(Not So) Tasty Morsels

Monday, 29 December 2008

I'm generally quite adventurous with food and will try most things but I do have my limits.

I certainly wouldn't try pig brains with eggs as seen on Slashfood. As if the idea itself wasn't horrible enough (I guess I am pretty squeamish) the description of the smell as being a "vominously fishy cat food smell" would just make me vomit.

Thankfully, coming up on the blog are lots of recipes for some very yummy things to take your mind off things like this.


Oh dear...

Tuesday, 23 December 2008

I apologise for being so absent. I've been sick. Really sick. The kind where you barely want to get out of bed let alone look at food. My taste buds are sick too... It's no fun.

I've got tons to blog about but it's going to all come after christmas. I've got iced christmas cakes, cookies galore, tea loaves, fudge and coconut ice. I've got christmas dinner with new things to try. I promise I'll be around after Thursday but I just don't have the time to get posting properly before then.

This is me wishing you a very merry christmas and a happy and safe holiday season whatever you are doing and however you are celebrating. I'll see you on the other side.


Party Food: Cherry bakewells

Wednesday, 10 December 2008

Mini Cherry BakewellCherry bakewells are my favourite and my gran always used to buy boxes of them for me and my family to enjoy with (or without) a cup of tea. I must admit, this mini version of our much loved cherry bakewells have become a bit of a trademark for me since I thought them up a couple of years ago. They appeared at both my parent's 30th wedding anniversary and my brother's wedding.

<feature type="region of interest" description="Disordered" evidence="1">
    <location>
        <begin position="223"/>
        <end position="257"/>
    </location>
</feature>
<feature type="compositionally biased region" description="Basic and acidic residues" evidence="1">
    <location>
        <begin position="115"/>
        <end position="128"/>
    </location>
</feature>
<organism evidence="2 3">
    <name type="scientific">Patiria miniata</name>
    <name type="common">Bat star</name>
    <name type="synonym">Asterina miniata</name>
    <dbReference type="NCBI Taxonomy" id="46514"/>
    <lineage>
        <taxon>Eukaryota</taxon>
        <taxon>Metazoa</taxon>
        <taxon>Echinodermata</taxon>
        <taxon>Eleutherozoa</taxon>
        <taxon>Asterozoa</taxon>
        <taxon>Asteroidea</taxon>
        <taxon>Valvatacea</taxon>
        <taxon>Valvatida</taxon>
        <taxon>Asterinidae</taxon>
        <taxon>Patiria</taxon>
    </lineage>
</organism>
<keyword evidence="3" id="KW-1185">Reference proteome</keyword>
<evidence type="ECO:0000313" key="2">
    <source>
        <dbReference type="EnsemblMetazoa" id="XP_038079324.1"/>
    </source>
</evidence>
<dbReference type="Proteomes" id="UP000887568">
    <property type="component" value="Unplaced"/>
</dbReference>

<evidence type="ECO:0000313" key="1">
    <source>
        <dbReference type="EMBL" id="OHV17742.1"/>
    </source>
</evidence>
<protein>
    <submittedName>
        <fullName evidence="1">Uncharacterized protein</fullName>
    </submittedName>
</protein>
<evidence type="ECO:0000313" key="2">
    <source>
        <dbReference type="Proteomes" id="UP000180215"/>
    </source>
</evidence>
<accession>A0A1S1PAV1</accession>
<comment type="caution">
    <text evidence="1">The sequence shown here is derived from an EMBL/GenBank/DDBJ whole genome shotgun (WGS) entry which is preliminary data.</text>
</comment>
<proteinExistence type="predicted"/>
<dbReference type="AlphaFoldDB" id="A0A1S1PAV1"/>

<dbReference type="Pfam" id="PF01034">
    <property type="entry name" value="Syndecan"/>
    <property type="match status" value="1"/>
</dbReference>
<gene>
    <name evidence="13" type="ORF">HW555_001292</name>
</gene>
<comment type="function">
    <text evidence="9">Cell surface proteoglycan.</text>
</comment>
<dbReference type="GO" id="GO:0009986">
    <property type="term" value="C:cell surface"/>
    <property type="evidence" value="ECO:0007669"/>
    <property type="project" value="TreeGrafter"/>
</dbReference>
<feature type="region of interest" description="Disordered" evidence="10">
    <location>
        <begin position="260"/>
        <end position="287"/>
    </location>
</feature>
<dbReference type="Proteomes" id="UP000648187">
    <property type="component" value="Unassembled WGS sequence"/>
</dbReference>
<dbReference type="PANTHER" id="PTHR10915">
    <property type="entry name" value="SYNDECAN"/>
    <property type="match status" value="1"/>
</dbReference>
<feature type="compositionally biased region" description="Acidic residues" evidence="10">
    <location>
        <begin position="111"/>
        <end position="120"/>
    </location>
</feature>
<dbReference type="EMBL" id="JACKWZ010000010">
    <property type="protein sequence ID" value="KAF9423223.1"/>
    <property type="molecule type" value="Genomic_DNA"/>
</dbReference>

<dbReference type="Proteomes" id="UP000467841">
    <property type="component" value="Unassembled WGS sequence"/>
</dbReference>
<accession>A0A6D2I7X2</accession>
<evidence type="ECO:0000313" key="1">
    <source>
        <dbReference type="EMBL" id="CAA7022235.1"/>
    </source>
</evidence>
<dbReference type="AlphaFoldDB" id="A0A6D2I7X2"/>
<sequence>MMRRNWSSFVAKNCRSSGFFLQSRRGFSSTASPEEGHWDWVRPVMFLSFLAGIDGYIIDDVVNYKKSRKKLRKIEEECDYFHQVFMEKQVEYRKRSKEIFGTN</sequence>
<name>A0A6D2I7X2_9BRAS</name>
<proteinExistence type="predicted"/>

The trick to these is a mini muffin pan with a wooden utensil that pushes a ball of pastry into the shape of the pan. It takes the hassle out of rolling and cutting tiny cases for your treats. I don't have one of my own so I steal my mum's when she's not looking. She doesn't mind! I think they're pretty high up on my kitchen wish list as they make turning out a tray of bite size appetisers a breeze.
Tray of mini cherry bakewells
So, use your favourite shortcrust pastry and fill each cup with a perfectly pressed tart case. Fill these with a small spoon of berry jam and top with a simple frangipane. These then bake in a moderate oven for around 10-12 minutes and, when cooled, should be covered with glacé icing (icing sugar with a tiny bit of water to form a smooth paste) and topped with half a glacé cherry. These are simple, delicious and sure to impress.


Turkey: 5 ways to cook the bird

Thursday, 4 December 2008

So Christmas is fast approaching (3 weeks to go) and I'm sure many of you will be working on how to go about sorting the dinner. Turkey is the traditional meat of the season here in the UK (along with goose and sometimes beef) but it does have a tendency to dry out in the oven if you're not careful. There are several ways to try to get around this including roasting the bird breast-down to enable the juices to drain toward the breast meat and to roast the breast and the legs separately (but where's the fun of carving in that?).

How much thought have you put in to cooking your turkey in a totally different way? Life Hackery's article about 5 alternative ways of cooking turkey may well be just what you're looking for.

This year, we're spending christmas in the company of my brother and his girlfriend so we've decided on a Turducken (labelled 3 bird roast - Turducken isn't a pretty name is it?) for three of us with a vegetarian option for my brother's girlfriend. I know we're excited as Al's been going on about turducken for a good few years now and is happy we've finally got one. I am however being a bad foodie and have opted to get ours (well our guests have picked it up and stashed it in their freezer) from Aldi. It's a bit cheaty but I'm not sure I mind having someone else do all the work.